Research continues to champion dark chocolate for its health benefits. Since chocolate is a vending product mainstay, that translates into an opportunity for vendors to draw attention and demystify the reports surrounding the health benefits of chocolate. This article contains a sampling of the research as well as a 1-page take away for operators to place in break rooms for their customers.
Heart And Blood Benefits
Studies continue to link chocolate, or more specifically the ground up cacao bean (or cocoa bean) in chocolate, with decreased risk of cardiovascular disease, stroke, improved blood flow and increased insulin sensitivity (reducing the risk of diabetes).
Research points to flavonoids — a compound commonly found in foods of vegetable origin such as tea and red wine, for chocolate’s health benefits. They are an antioxidant, a substance that can prevent or slow damage by free radicals. Studies have found they are also doing much more.
Flavanols are a subclass of flavonoids and are highly concentrated in the cacao bean. The two terms, flavanols and flavonoids, are often interchanged in studies and articles about chocolate.
The flavonoids in cacao reduce the clumping of platelets (cell fragments that form clots) within veins, much like aspirin does, but to a lesser degree. Back in 2006, a researcher at John Hopkins University School of Medicine found a few squares of dark chocolate a day (dark chocolate has more cacao than other varieties) reduces the risk of death by heart attack by close to 50 percent in certain cases.
“The chemical in cocoa beans has a biochemical effect similar to aspirin in reducing platelet clumping, which can be fatal if a clot forms and blocks a blood vessel, causing a heart attack,” said Diane Becker, M.P.H., Sc.D., a professor at The Johns Hopkins University School of Medicine and Bloomberg School of Public Health in a prepared statement.
More recently, researchers at Johns Hopkins have concluded epicatechin, a specific type of flavonoids in cacao, may protect the brain after a stroke.
Sylvain Doré, Ph.D., associate professor of anesthesiology and critical care medicine and pharmacology and molecular sciences at the Johns Hopkins University School of Medicine, said in a prepared statement that epicatechin stimulates two previously well-established pathways known to shield nerve cells in the brain from damage.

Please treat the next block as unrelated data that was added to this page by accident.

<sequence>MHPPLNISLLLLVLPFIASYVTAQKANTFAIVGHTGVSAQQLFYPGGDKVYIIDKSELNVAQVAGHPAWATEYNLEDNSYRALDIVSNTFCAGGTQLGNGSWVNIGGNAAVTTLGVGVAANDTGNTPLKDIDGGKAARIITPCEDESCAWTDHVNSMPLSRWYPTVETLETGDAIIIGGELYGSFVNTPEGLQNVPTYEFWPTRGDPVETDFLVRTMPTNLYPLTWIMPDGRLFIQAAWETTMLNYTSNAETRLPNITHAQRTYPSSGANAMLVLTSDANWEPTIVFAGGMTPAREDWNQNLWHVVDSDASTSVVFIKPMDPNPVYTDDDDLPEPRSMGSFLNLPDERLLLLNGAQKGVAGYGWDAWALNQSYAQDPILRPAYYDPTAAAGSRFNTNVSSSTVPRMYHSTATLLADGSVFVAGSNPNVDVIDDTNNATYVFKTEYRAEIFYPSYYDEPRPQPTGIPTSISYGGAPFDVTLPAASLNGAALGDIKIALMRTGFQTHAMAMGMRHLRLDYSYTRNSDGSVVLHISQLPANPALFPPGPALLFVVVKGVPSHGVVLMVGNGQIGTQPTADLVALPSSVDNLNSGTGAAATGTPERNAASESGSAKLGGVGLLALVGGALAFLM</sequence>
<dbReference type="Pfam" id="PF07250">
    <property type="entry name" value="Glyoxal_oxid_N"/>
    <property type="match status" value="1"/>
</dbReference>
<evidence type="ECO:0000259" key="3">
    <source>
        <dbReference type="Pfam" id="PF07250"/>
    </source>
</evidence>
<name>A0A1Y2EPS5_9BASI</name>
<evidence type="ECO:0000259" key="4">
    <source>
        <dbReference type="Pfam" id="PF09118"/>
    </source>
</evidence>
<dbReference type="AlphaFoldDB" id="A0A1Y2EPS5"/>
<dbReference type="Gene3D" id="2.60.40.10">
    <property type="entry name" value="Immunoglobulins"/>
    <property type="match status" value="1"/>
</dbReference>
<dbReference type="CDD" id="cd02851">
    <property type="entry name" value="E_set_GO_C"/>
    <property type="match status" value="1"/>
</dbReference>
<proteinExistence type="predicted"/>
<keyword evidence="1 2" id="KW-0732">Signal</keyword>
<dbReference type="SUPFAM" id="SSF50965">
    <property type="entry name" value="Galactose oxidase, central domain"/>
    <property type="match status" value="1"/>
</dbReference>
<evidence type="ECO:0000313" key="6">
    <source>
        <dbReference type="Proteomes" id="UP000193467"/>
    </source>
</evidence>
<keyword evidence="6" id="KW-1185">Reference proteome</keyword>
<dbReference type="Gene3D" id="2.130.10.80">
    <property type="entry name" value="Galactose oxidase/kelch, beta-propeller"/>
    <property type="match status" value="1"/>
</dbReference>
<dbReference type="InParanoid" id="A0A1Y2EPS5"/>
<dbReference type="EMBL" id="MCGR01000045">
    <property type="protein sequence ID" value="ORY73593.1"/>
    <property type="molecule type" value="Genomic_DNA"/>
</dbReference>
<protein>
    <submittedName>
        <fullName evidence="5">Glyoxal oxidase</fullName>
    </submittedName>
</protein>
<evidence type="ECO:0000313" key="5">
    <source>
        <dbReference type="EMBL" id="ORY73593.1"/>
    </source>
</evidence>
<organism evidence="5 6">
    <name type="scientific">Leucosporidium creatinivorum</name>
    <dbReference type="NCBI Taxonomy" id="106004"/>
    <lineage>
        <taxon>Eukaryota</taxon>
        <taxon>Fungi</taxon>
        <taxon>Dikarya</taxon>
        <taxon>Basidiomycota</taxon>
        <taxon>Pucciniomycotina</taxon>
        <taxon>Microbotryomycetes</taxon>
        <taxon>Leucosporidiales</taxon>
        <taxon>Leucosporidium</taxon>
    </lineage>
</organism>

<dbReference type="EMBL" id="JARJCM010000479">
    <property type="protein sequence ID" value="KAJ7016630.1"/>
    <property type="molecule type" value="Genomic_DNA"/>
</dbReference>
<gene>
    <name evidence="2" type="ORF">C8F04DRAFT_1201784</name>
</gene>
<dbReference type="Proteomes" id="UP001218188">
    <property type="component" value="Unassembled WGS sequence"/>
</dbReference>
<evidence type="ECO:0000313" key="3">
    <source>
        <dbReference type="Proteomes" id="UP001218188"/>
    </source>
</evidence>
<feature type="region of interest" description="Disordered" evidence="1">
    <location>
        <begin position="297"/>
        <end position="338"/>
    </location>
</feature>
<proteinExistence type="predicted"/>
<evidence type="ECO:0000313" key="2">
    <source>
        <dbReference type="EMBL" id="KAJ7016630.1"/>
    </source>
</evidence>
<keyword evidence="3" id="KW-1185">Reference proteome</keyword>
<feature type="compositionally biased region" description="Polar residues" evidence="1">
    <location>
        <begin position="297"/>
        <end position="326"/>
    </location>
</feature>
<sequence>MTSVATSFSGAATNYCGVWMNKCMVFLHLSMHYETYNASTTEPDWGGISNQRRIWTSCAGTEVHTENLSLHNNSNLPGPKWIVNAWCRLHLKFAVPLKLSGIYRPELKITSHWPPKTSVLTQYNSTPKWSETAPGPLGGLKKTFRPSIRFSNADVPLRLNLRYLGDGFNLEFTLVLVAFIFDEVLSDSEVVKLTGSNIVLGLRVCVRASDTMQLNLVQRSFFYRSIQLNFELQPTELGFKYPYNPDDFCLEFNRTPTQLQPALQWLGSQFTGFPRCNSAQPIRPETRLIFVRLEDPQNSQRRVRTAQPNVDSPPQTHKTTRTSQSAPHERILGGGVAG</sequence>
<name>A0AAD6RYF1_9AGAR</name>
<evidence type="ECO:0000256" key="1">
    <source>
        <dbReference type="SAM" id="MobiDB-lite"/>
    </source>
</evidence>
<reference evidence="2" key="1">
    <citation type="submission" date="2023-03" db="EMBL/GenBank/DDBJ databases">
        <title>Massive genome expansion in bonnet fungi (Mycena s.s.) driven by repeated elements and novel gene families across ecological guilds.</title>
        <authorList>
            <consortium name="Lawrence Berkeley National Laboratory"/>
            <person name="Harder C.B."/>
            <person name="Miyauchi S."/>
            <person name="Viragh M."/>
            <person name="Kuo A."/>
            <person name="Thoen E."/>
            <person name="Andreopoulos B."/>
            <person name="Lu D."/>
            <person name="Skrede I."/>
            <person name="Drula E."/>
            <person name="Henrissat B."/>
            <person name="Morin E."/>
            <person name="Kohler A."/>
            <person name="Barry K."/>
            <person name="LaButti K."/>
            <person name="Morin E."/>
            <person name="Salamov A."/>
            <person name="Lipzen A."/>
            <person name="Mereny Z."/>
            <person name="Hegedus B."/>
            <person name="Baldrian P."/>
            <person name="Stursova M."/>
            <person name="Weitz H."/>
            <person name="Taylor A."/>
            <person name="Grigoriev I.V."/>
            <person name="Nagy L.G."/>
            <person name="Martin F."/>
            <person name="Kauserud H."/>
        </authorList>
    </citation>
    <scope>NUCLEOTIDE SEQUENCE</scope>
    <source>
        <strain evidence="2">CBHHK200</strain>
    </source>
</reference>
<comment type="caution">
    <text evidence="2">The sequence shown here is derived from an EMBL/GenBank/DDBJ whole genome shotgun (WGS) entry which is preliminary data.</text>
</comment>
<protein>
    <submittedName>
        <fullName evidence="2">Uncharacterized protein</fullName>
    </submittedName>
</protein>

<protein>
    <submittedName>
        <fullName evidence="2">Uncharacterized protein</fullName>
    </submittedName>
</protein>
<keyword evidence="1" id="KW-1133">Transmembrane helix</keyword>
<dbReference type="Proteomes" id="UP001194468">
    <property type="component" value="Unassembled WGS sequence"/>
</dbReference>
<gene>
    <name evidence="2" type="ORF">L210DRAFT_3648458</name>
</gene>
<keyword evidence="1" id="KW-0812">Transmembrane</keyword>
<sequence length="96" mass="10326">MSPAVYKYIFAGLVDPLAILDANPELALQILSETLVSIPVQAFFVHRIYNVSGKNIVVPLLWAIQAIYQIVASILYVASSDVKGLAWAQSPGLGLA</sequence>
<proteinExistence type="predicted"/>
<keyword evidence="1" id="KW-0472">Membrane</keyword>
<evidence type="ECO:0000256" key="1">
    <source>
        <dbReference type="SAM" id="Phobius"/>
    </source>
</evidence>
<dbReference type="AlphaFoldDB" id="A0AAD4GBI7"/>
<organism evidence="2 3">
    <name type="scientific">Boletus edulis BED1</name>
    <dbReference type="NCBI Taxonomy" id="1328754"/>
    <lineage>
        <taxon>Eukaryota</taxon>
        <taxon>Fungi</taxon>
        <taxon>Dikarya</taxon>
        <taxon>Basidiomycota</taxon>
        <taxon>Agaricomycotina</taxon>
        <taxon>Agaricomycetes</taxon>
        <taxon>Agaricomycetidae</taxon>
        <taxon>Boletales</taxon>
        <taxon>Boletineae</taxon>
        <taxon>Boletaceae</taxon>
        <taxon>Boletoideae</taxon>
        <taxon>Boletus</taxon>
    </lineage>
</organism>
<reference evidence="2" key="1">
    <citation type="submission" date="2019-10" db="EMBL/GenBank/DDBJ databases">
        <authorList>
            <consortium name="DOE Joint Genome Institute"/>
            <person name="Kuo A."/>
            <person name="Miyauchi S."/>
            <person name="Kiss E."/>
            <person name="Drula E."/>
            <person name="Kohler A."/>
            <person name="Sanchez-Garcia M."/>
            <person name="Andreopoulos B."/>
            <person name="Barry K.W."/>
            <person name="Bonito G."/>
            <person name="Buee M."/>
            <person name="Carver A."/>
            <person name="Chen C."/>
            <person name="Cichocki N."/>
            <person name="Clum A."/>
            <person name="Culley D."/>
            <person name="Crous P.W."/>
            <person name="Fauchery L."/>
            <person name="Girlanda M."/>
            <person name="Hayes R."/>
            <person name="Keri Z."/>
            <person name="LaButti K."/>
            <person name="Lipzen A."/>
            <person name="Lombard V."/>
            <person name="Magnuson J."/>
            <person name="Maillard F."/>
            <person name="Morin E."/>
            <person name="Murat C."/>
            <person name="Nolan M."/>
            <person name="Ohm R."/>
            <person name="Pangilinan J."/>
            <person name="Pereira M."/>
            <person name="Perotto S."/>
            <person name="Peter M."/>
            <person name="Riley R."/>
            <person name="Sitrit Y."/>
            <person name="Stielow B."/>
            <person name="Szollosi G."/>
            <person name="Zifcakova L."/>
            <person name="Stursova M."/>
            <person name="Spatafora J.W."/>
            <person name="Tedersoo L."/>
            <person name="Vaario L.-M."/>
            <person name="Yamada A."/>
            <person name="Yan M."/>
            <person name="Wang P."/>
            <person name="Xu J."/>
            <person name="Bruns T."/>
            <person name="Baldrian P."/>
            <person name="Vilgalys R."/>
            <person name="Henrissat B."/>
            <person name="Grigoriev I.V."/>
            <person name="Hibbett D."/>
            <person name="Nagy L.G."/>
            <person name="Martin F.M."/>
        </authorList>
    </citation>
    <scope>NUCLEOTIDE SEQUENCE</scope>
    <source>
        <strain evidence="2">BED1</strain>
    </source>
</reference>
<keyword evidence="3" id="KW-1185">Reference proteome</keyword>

Harvard Health Publications reported the flavonoids in dark chocolate are a benefit to many areas of cardiovascular health. They protect against LDL cholesterol oxidation (bad cholesterol), while increasing HDL (good) cholesterol levels.
Flavonoids also reportedly lower blood pressure, reducing the risk of cardiovascular disease and heart attack, research has found. There’s also evidence from Europe that flavonoids can aid in the body’s system of widening blood vessels and keeping their linings smooth.
Dark Chocolate Reduces Diabetes Risk
Besides increasing the health of the cardiovascular system and protecting against stroke, there’s evidence flavonoids can reduce the risk of developing diabetes.
A researcher from the Dipartimento Internal Medicine and Public Health, University of L’Aquila in Italy compared white chocolate and flavanol-rich dark chocolate. After the subjects received their chocolate, they were given blood pressure and insulin sensitivity tests.
While the researcher found similar cardiovascular benefits as previous studies, he also noticed that those who ingested the dark chocolate (as opposed to the white chocolate) had lower insulin resistance (a key factor in developing diabetes).
All researchers warned that balancing the calorie intake with the health benefits of chocolate is important. Different types of chocolate not only vary in the amount of cacao, but also calories and fat, so anyone eating it regularly should balance their intake with additional exercise or removal of the equivalent calories. Added weight negates many of the health benefits.
While still a food to enjoy in moderation, dark chocolate illustrates how a food can both taste good and be good for you.
Edtitor’s Note: Automatic Merchandiser presents a 1-page take-away sheet that vending operators can place in break rooms or on location bulletin boards. There is an area to place the vending company logo (on the upper right). Click here to download the PDF (you will need to register and it might take a few minutes to download). While vending operators should not make health claims, they can present research findings. When doing so, operators should always credit the source of the research.